Beryllium is an inorganic metallic element with symbol Be and atomic number 3 in the periodic table. Because it is an element, it does not degrade nor can it be destroyed. Compounds of beryllium are either white or colorless and do not have a particular smell. Beryllium is also unfortunately a component of Powder River Basin coal and therefore logically coal dust.

SSA Marine, Peabody Coal and the Burlington Northern Santa Fe Railroad are projecting to annually move 150 million [metric] tonnes of coal through the Pacific Northwest. Given the hazard of spontaneous combustion or even explosion of sequestered or contained coal dust, instead of sealing these loads, open hopper railroad cars are to be used and an estimated 3% of the coal is lost either in transit or prior to loading on bulk carriers to cross the Pacific. The statement of this three percent ratio comes from the coal and railroad industries themselves, and there are indications that it could be as high as five percent.

Beryllium exhibits significant human and environmental toxicities and clearly deserves to be evaluated and incorporated into the upcoming environmental impact statement [EIS] process.

With 48 metric megatonnes of coal proposed to transship via the Gateway Terminal at Cherry Point, and the remainder at five other proposed sites, the calculation is straightforward, namely that every year four and a half million metric tonnes of coal dust will be distributed between the Powder River Basin mines in Wyoming and Montana and the points of embarkation in the Pacific Northwest. With the calculated distance between mines and the Cherry Point terminal of 1046 miles, this represents approximately 4500 metric tonnes per mile of transport annually.

Actively mined coal from the Wyodak-Anderson coal zone coming from 23 mines in the Powder River Basin and is labeled with the oxymoronic misnomer of “clean coal.” This coal zone contains a relatively low contaminant, subbituminous coal resource with the following arithmetic mean values:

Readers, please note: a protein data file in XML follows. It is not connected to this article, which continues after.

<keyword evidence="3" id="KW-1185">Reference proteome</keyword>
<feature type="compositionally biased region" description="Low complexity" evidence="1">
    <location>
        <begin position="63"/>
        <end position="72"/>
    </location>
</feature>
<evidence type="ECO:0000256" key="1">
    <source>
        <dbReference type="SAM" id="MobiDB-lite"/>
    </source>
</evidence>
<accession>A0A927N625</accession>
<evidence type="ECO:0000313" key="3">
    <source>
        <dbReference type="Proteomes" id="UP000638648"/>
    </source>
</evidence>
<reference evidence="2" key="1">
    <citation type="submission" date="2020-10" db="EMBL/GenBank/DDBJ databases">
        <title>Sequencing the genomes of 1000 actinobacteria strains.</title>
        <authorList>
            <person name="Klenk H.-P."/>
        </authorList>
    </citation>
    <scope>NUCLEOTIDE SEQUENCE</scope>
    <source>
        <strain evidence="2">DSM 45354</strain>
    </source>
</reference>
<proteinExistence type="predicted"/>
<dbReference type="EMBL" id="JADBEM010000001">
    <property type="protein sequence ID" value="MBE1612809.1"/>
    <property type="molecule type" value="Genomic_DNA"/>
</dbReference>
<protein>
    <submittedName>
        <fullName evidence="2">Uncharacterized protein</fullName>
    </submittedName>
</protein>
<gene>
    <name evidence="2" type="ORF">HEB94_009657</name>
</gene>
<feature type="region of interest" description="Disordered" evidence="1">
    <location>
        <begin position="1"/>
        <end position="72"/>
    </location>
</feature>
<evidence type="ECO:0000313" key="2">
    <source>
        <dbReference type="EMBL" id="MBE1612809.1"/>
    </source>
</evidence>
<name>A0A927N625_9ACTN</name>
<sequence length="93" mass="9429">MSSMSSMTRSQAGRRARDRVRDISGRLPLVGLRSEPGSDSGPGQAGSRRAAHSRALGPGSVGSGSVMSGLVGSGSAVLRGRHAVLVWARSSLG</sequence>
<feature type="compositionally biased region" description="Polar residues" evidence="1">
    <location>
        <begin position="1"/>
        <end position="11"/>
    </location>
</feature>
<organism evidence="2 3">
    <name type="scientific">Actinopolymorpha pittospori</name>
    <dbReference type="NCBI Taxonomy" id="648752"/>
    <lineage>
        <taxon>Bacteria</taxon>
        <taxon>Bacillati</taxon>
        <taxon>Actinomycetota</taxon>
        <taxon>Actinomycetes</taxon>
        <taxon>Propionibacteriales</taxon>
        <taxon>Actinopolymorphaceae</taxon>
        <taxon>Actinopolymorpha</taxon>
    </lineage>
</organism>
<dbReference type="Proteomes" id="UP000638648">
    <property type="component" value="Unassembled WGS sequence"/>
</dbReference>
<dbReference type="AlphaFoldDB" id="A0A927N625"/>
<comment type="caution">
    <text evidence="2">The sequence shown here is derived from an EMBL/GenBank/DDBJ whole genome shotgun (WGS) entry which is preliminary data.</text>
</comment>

moisture 27.66%
ash 6.44%
sulfur 0.48%
lb SO2 per million Btu 1.24
Elements of environmental concern in ppm on whole-coal and remnant-moisture basis:
antimony [Sb] 0.50
arsenic [As] 2.6
beryllium [Be] 5.4
cadmium [Cd] 0.21 ppm
chromium Cr] 6.1
cobalt [Co] 1.9
lead [Pb] 3.0 ppm
manganese [Mn] 26
mercury [Hg] 0.13 ppm
nickel [Ni] 4.6
selenium [Se] 1.1
uranium [U] 1.3
Those substances that as either pure elements or in compounds are easily volatilized include arsenic, cadmium, lead and mercury.

The above-referenced figures were compiled by the United States Geologic Survey [USGS] in a document entitled “Coal Quality and Geochemistry, Powder River Basin, Wyoming and Montana” by G.D. Stricker and M.S. Ellis in U.S Geological Survey Professional Paper 1625-A, published from data on major-, minor-, and trace-element contents analyzed from samples of coal between 1974 and 1994.

Given that a metric tonne represents 1,000 kilograms [or 2,204.6 lbs], and that an average of 4,500 tonnes would be released annually along each mile of track, and that beryllium represents 5.4 ppm of Powder River Basin coal, it is a fairly straightforward calculation to see that an average of 24,300 g of beryllium would be released into the environment annually along each lineal mile - to say nothing of releases at the proposed terminal site and into the Salish Sea. And should not this calculation additionally assume potential accidental releases at the mining site, in train derailment, during ship loading and during marine transport? Further, should the possibility of arsenicals returning to our shores not be considered after the combustion of coal in China and other Asian nations?